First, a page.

Income Tax Measures – in brief
On April 19th, the Federal Budget 2021 was unveiled by the finance minister, Chrystia Freeland. The 2021 budget is over 700 pages of regulation and legislative changes by the Federal Government, some that take place immediately, while others require the passing of a budget bill before they come into effect.
We’ve sorted through the hundreds of pages to try to share some of the most relevant line items to our customers, but keep in mind that until any legislation is passed, the following highlights are only proposals.
- Disability Tax Credit: There are a number of credits that are available to those with recognized physical and mental disabilities. The Income Tax Act’s recognition of impairment in physical or mental function terminology has not been updated in recent years. The budget proposes an expansion on the inclusion of what are considered “mental functions necessary for everyday life” as well as aspects of “life-sustaining therapy”, by modernizing the language to more closely match clinical terminology.
- Canada Workers Benefit: This non-refundable tax credit that reduces taxes-owing for individuals, or families, who qualify based on their adjusted net income. The budget proposes to enhance this tax credit for low income workers by increasing the amount of earnings allowed for individuals and families before the benefit is phased out for them.
- Northern Residents Deductions: For those Canadians willing to brave the coldest winters, living in Northern Canada, the NRD is a deduction that reduces taxable income and is based on residency and travel. The 2021 budget proposes to add a flat-rate method option for the travel deduction, expanding access to that travel component by including a standard amount to be allocated across multiple trips and non-medical personal travel (with eligibility requirements and exceptions).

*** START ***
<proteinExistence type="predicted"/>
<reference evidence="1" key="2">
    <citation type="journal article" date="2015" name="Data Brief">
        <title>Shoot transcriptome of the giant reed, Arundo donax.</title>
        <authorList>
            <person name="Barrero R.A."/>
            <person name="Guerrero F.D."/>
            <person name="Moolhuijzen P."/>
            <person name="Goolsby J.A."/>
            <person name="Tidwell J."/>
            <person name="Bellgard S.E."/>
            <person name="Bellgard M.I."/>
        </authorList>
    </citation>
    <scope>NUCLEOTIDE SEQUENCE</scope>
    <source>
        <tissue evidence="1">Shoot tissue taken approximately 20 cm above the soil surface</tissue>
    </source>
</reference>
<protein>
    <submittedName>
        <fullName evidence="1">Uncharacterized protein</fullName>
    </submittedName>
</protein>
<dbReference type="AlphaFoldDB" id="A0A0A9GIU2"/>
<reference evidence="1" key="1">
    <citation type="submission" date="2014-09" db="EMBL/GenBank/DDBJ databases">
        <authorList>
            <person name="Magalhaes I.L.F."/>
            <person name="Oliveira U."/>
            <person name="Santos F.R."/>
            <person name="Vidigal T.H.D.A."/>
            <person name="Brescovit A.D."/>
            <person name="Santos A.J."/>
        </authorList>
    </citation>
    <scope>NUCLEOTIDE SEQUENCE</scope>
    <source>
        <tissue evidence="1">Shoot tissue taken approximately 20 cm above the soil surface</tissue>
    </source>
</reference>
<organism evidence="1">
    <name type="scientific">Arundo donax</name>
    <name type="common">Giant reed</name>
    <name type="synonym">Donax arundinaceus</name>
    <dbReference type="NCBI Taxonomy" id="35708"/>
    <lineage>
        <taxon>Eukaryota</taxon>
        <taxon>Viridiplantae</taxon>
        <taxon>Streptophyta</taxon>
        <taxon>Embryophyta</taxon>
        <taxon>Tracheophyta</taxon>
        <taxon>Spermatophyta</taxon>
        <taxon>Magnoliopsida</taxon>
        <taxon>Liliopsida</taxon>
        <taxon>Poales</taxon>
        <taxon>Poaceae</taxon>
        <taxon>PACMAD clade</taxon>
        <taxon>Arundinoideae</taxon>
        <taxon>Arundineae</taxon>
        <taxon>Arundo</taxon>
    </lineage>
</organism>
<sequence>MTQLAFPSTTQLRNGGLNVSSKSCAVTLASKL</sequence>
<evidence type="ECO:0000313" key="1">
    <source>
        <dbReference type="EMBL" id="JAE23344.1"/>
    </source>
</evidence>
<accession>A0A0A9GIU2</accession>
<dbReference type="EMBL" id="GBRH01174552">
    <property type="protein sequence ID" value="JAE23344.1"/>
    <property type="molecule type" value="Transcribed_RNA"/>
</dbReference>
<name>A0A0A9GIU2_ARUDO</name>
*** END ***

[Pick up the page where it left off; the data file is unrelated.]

- Tax treatment of C19 Benefits: If you were required to pay back your COVID Relief benefit(s), the 2021 Budget proposes an amendment to the Income Tax Act to give individuals the ability to use deduction associated with that repayment in the year the benefit was received, even if paid back in a different year.
- Correspondence with the CRA: The budget proposes changes to the Income Tax Act to allow the CRA to send electronic documents for some correspondence, to communicate with individuals that file electronically, without the individual taxpayer approving the same. Those that file with paper, will continue to receive paper notices.
- Increasing OAS for those 75 and older: The budget proposes an immediate one-time payment of $500 in August of 2021; and then to increase the OAS by 10% ongoing, effective July 2022.
- Student Loan Relief: The budget proposes to give student loan recipients, current students and receipt grads, an additional year of relief from interest, for Canada Student Loans and Canada Apprentice Loans to March 31, 2023
- Benefit Extensions: The budget proposes to extend the benefit period for the Canada Recovery Benefit (CRB) for an additional 12 weeks (for a total of 50 weeks, with the final 8 weeks reduced to $300 per week), and the Canada Recovery Caregiving Benefit (CRCB) for an additional 4 weeks.
There is much more to the 2021 Federal budget proposal than what is included here that relates to other areas such as business support and amendments to GST/HST regulations. Once the budget bill is approved, we will be adding more resources to our TurboTax Tips page. If you would like to read about the budget directly, it can be found here.
Check back often to find support from our tax experts for your current, or changing, tax situation.